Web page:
Victoria is getting most of the political attention this week, but there’s some interesting news out of New South Wales with the release of two state opinion polls.

The more well-established one, by ACNielsen in The SMH, puts Morris Iemma’s Labor party ahead 51%-49% two-party-preferred. Galaxy Research, published in The Daily Telegraph gives much the same message: a Labor lead of 52-48.

This comes on top of a horror couple of weeks for the NSW government. If the opposition was ever going to take the lead, surely this would be the time; as Nielsen’s John Stirton said, “It is hard to conceive of a worse period for NSW Labor or a better opportunity for the Coalition”.

But opposition leader Peter Debnam – whose own approval ratings are also down – is still falling well short. A 49-51 result might sound close, but the opposition actually needs more than 52% on a uniform swing to win government.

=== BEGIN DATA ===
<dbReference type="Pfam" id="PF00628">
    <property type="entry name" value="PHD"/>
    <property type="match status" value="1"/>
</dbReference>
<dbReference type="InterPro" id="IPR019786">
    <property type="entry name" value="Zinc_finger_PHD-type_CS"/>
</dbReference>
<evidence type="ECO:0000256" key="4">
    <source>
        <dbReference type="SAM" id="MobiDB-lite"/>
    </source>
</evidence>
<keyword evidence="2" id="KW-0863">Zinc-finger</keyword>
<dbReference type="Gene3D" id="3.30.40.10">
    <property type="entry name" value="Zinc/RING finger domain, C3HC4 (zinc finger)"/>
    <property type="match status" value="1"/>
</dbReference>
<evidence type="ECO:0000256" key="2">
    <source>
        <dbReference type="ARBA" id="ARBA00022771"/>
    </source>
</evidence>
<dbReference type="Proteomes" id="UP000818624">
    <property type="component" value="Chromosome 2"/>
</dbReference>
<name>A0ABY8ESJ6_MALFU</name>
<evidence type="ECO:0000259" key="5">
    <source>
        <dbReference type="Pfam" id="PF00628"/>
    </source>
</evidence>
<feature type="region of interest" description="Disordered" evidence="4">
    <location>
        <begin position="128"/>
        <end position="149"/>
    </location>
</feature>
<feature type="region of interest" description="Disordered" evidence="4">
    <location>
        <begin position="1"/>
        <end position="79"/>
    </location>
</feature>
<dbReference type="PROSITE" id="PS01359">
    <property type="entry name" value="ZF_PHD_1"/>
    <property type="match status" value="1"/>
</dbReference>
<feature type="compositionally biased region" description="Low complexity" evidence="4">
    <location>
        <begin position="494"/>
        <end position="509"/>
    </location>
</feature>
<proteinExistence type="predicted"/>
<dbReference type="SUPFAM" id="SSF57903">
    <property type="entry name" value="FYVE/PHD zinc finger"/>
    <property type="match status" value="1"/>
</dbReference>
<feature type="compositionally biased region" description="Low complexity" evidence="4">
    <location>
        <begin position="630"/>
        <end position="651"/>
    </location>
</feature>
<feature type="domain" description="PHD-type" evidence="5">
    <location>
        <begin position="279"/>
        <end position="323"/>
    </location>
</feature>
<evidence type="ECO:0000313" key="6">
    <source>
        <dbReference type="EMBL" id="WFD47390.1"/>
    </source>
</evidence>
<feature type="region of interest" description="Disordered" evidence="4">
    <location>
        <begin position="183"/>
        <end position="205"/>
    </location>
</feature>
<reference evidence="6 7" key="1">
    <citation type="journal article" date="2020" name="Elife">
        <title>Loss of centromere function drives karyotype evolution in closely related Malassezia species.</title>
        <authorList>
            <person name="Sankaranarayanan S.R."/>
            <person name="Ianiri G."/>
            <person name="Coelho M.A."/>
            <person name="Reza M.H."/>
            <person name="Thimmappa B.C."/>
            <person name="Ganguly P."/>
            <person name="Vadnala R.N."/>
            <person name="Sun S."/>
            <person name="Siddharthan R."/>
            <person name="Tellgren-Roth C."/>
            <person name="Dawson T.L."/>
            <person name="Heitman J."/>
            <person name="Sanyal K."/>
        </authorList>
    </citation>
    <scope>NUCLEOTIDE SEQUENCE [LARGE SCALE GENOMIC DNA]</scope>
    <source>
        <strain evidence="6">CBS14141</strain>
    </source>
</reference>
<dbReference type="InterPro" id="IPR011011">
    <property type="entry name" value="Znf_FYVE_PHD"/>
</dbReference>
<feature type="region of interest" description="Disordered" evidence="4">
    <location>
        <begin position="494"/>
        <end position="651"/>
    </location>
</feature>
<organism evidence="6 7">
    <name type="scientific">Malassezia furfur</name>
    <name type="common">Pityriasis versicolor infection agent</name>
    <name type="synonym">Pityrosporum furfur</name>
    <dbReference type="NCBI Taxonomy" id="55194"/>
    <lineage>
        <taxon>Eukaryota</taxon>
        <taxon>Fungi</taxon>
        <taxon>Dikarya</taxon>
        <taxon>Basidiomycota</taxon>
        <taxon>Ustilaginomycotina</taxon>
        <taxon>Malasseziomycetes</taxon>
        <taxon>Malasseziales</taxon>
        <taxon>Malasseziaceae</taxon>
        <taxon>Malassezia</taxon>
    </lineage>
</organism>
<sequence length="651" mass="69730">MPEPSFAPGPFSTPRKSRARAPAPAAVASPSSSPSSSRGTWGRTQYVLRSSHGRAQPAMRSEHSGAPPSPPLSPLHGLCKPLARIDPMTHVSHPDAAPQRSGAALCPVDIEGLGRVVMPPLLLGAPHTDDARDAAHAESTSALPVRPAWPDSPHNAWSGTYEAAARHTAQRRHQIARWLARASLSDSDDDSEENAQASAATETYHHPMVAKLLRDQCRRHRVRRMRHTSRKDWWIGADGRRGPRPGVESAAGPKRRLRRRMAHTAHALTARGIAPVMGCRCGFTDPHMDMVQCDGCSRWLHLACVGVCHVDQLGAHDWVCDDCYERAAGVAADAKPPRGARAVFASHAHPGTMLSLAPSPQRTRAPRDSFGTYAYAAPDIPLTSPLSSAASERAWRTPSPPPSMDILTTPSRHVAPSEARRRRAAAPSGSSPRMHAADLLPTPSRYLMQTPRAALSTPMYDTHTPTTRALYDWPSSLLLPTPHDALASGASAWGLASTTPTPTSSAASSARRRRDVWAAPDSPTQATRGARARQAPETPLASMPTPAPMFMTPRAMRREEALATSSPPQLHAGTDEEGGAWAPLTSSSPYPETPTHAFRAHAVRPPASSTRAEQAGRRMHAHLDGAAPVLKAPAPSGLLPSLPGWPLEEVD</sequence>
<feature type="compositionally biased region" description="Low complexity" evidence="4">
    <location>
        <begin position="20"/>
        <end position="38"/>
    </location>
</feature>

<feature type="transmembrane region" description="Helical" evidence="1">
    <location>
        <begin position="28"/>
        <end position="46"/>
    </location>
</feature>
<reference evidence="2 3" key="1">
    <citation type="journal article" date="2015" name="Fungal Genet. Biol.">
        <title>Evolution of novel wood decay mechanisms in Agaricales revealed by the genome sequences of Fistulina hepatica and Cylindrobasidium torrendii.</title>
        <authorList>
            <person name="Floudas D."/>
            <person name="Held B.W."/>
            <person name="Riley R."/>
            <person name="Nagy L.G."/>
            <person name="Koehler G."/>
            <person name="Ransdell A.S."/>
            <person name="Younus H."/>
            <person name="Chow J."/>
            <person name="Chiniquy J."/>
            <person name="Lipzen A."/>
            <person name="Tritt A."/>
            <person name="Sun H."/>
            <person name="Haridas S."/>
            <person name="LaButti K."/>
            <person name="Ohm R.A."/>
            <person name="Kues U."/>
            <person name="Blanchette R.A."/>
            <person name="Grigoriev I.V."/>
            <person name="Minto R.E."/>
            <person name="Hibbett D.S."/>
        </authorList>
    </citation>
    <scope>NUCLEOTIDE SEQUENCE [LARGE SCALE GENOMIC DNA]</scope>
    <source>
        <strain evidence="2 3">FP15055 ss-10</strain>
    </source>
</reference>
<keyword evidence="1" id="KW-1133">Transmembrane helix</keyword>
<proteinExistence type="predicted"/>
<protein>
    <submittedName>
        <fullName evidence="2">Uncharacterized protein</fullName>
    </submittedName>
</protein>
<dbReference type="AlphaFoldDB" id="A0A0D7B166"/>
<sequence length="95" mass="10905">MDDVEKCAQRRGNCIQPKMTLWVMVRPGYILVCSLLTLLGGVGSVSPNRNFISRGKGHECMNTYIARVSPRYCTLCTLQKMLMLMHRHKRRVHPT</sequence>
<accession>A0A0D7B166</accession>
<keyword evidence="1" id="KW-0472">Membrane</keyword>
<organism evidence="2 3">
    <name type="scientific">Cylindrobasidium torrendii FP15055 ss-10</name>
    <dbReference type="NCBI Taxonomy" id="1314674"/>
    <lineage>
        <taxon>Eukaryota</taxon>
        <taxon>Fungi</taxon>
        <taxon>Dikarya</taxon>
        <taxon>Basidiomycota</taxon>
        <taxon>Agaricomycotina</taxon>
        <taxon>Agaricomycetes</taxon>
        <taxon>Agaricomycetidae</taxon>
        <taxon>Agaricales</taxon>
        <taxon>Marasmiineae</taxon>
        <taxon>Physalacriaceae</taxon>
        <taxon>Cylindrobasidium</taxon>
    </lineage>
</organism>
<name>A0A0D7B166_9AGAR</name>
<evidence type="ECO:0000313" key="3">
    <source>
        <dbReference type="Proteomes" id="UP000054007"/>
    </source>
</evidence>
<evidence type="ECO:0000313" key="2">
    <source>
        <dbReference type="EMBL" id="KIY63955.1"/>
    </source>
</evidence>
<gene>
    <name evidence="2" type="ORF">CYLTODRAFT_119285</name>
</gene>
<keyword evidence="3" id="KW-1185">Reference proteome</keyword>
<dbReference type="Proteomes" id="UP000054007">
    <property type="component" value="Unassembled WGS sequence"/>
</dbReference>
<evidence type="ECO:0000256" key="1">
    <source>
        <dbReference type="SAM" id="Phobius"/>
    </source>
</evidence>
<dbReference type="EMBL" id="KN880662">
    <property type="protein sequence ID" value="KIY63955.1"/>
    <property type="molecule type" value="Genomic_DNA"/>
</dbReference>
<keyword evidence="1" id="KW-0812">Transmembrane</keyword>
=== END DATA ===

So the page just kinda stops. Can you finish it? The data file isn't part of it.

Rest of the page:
In the circumstances, the 9-10 odds that Centrebet is offering on Labor, although not as good as the 6-4 available in the middle of last year, look pretty generous.

Both polls show dissatisfaction with the major parties and a very large likely vote for minor parties and independents. Yet the opposition is making life even more difficult for itself by refusing to contemplate a deal with the independents, who already number seven in the NSW lower house.

According to the SMH, Nationals state leader Andrew Stoner, made the remarkable claim that “The current independents, except for Clover Moore, are all Labor aligned”. In reality, Moore is the only one who could reasonably be described as on the left; the others are all more or less conservative and sit for what would otherwise be safe non-Labor seats.

But the National Party, true to form, knows that beating Labor is a secondary consideration. Most of the independents are in the bush, and the Nationals have to beat them to ensure their own survival – even though, without them, Debnam’s already difficult target will recede towards the impossible.

Peter Fray

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